Ask a Solution Architect: How Do I Build a Data-Driven Workflow?

  • Dan D’Orazio, Solution Architect
  • August 30, 2019

Q: I’ve heard a lot about the benefits of a data-driven workflow. How do I create one in Matillion? 

Before we dive into a practical discussion on how to build a data-driven workflow, I think it’s valuable to briefly discuss what we mean by ‘data-driven’. The premise, at a high level, is to create workflows that take advantage of design patterns, parameterization, and encourage a write-once-use-many philosophy. In doing so, we can inject implementation details into these workflows at runtime, driving their execution using the data that’s injected. Data-driven workflows have a number of benefits when compared to individual and static workflows. 

  • Scalability A pattern-based, data-driven approach, by its very nature, enables the reuse of existing workflows so future development efforts that require the same functionality can be efficient, if not negligible.
  • Maintainability A consistent, reusable process is less prone to errors than a manually created, one-off workflow. This is especially true when the workflow is complex.
  • Flexibility When it’s time to modify the design, or, in the (unlikely) event that you find a defect, a reusable workflow can be updated, tested, and applied globally.

There are many ways to create a data-driven workflow. The examples below are not meant to be all-encompassing, but rather to inspire the imagination. However, there are some foundational elements that are likely to be used in nearly all data-driven workflows, namely Variables and Iterators. Shared Jobs can be created and used to enhance data-driven workflow functionality, but they are not strictly required to create the desired effect.

*These examples use the AdventureWorks database that comes standard with Microsoft SQL Server.

Building a data-driven workflow: Basic iteration  

We’ll start with a very simple example and comparison.

This is a basic iteration of a manual workflowthis is a basic iteration using a fixed iterator

Both orchestrations above perform the same function. They both read from the same source database, query three tables, and land that data into our data warehouse. The job on the left requires a Database Query component for each new source table.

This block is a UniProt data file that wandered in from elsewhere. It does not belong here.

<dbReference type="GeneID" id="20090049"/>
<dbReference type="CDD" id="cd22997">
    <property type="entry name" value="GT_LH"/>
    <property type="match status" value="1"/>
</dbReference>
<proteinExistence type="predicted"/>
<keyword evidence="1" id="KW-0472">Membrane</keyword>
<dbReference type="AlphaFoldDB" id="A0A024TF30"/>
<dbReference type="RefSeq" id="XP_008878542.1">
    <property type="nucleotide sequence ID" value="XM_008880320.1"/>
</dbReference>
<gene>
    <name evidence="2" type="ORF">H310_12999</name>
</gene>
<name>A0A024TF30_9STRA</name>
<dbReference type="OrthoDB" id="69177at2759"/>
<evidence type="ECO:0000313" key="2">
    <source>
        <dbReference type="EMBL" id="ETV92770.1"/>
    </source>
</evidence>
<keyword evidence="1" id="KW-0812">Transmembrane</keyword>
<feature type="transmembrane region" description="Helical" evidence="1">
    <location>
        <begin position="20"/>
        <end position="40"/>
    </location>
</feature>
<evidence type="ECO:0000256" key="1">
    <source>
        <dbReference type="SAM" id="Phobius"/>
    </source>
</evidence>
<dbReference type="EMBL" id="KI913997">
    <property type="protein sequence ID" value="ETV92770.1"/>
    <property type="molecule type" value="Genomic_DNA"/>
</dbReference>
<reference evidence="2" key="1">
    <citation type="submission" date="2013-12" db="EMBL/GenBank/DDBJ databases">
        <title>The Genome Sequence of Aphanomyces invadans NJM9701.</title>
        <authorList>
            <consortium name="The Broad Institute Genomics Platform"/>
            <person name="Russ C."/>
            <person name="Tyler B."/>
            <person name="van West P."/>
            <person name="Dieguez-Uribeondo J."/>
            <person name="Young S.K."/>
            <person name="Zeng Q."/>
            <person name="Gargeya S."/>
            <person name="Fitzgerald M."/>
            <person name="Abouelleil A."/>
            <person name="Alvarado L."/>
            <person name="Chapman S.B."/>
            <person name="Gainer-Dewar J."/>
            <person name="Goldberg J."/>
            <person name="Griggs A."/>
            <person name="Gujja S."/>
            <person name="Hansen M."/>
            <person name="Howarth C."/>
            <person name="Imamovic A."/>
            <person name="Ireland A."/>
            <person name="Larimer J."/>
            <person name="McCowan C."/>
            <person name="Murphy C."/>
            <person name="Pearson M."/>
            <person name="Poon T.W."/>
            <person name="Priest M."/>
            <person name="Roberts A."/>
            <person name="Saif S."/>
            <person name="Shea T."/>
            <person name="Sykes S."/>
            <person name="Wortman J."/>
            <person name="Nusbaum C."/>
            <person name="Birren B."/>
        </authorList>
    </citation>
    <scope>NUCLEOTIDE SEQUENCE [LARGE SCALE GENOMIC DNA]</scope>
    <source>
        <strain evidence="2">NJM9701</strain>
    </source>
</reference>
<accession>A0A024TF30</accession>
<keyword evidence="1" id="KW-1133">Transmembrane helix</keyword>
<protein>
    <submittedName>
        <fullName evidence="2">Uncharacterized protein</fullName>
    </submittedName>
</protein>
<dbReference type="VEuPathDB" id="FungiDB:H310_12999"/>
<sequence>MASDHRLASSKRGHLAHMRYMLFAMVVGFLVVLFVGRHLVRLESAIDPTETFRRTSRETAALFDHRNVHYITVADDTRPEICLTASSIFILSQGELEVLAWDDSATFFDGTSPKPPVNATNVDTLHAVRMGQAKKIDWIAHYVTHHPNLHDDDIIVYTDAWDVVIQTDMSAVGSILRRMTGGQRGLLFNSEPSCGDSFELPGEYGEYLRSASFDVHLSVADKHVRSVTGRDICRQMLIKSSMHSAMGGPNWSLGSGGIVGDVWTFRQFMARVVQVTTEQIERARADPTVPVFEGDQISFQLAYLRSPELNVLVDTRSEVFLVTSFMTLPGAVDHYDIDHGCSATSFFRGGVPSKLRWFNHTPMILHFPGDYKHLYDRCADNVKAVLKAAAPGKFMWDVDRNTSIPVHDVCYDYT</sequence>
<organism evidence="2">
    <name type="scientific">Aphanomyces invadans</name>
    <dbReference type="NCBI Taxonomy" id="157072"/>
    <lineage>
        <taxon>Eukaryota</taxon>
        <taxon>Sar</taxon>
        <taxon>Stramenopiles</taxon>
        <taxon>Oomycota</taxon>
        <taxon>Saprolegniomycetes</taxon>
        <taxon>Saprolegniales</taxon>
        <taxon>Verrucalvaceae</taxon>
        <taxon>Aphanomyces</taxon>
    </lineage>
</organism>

The job on the right uses a Fixed Iterator to set a collection of Job Variables (below) which are referenced in the Database Query. We need only add a new row with related values to the iterator to accommodate a new source table. Existing job variables for hostname, database, etc. could be stored just as easily, and perhaps preferably, in Environment Variables.

how to create a data-driven job: this is a screen shot of a fixed iterator

This rather vanilla design may not be production-ready, but I think it provides the appropriate contrast between a data-driven approach and its static counterpart.

External metadata

Now let’s add on to our example by moving the data contained in the fixed iterator into our data warehouse.

We’ll start by creating a table in the data warehouse using a Create Table component. This table will store the values currently held in our fixed iterator. We’ll also expand on the attributes slightly, to provide more flexibility. We’ll populate the table with some initial values using a SQL Script component.

create a data-driven job: this is a screenshot of a create table component

Next, we’ll replace the Fixed Iterator with a Table Iterator, set the Target Table property to the ETL_METADATA table created in the previous step, and map the columns to the appropriate job variables (we’ve created some additional ones to hold new attributes).